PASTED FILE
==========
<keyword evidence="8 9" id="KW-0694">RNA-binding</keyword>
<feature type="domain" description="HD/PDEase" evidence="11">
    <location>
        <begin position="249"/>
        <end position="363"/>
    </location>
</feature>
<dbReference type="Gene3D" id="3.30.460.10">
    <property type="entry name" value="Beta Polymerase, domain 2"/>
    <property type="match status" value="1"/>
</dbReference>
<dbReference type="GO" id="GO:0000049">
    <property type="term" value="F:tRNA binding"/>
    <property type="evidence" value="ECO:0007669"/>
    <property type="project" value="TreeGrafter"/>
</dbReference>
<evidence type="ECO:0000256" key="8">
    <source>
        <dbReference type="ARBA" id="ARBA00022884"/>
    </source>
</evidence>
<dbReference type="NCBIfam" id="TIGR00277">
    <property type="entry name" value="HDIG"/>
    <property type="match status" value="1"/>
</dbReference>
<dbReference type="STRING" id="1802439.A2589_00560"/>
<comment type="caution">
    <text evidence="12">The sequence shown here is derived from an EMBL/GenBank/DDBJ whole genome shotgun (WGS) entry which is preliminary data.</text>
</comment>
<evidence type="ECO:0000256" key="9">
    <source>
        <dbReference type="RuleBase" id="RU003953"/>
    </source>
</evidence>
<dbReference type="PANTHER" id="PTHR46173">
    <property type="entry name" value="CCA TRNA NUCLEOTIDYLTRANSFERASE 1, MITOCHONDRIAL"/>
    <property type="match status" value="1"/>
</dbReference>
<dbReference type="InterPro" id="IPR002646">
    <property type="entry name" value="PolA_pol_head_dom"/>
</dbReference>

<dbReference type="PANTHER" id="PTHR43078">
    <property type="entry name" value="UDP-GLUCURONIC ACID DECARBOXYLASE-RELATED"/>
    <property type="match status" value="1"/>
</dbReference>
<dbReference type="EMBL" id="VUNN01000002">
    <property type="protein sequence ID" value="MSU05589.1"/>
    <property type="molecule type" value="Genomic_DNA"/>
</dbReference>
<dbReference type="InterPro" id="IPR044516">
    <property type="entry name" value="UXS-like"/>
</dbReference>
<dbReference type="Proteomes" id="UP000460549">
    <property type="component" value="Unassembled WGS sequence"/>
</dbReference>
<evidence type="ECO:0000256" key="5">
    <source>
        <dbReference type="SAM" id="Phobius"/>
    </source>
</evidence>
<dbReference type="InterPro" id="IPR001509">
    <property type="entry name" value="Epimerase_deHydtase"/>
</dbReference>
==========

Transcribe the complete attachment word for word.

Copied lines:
<keyword evidence="8 9" id="KW-0694">RNA-binding</keyword>
<feature type="domain" description="HD/PDEase" evidence="11">
    <location>
        <begin position="249"/>
        <end position="363"/>
    </location>
</feature>
<dbReference type="Gene3D" id="3.30.460.10">
    <property type="entry name" value="Beta Polymerase, domain 2"/>
    <property type="match status" value="1"/>
</dbReference>
<dbReference type="GO" id="GO:0000049">
    <property type="term" value="F:tRNA binding"/>
    <property type="evidence" value="ECO:0007669"/>
    <property type="project" value="TreeGrafter"/>
</dbReference>
<evidence type="ECO:0000256" key="8">
    <source>
        <dbReference type="ARBA" id="ARBA00022884"/>
    </source>
</evidence>
<dbReference type="NCBIfam" id="TIGR00277">
    <property type="entry name" value="HDIG"/>
    <property type="match status" value="1"/>
</dbReference>
<dbReference type="STRING" id="1802439.A2589_00560"/>
<comment type="caution">
    <text evidence="12">The sequence shown here is derived from an EMBL/GenBank/DDBJ whole genome shotgun (WGS) entry which is preliminary data.</text>
</comment>
<evidence type="ECO:0000256" key="9">
    <source>
        <dbReference type="RuleBase" id="RU003953"/>
    </source>
</evidence>
<dbReference type="PANTHER" id="PTHR46173">
    <property type="entry name" value="CCA TRNA NUCLEOTIDYLTRANSFERASE 1, MITOCHONDRIAL"/>
    <property type="match status" value="1"/>
</dbReference>
<dbReference type="InterPro" id="IPR002646">
    <property type="entry name" value="PolA_pol_head_dom"/>
</dbReference>

<dbReference type="PANTHER" id="PTHR43078">
    <property type="entry name" value="UDP-GLUCURONIC ACID DECARBOXYLASE-RELATED"/>
    <property type="match status" value="1"/>
</dbReference>
<dbReference type="EMBL" id="VUNN01000002">
    <property type="protein sequence ID" value="MSU05589.1"/>
    <property type="molecule type" value="Genomic_DNA"/>
</dbReference>
<dbReference type="InterPro" id="IPR044516">
    <property type="entry name" value="UXS-like"/>
</dbReference>
<dbReference type="Proteomes" id="UP000460549">
    <property type="component" value="Unassembled WGS sequence"/>
</dbReference>
<evidence type="ECO:0000256" key="5">
    <source>
        <dbReference type="SAM" id="Phobius"/>
    </source>
</evidence>
<dbReference type="InterPro" id="IPR001509">
    <property type="entry name" value="Epimerase_deHydtase"/>
</dbReference>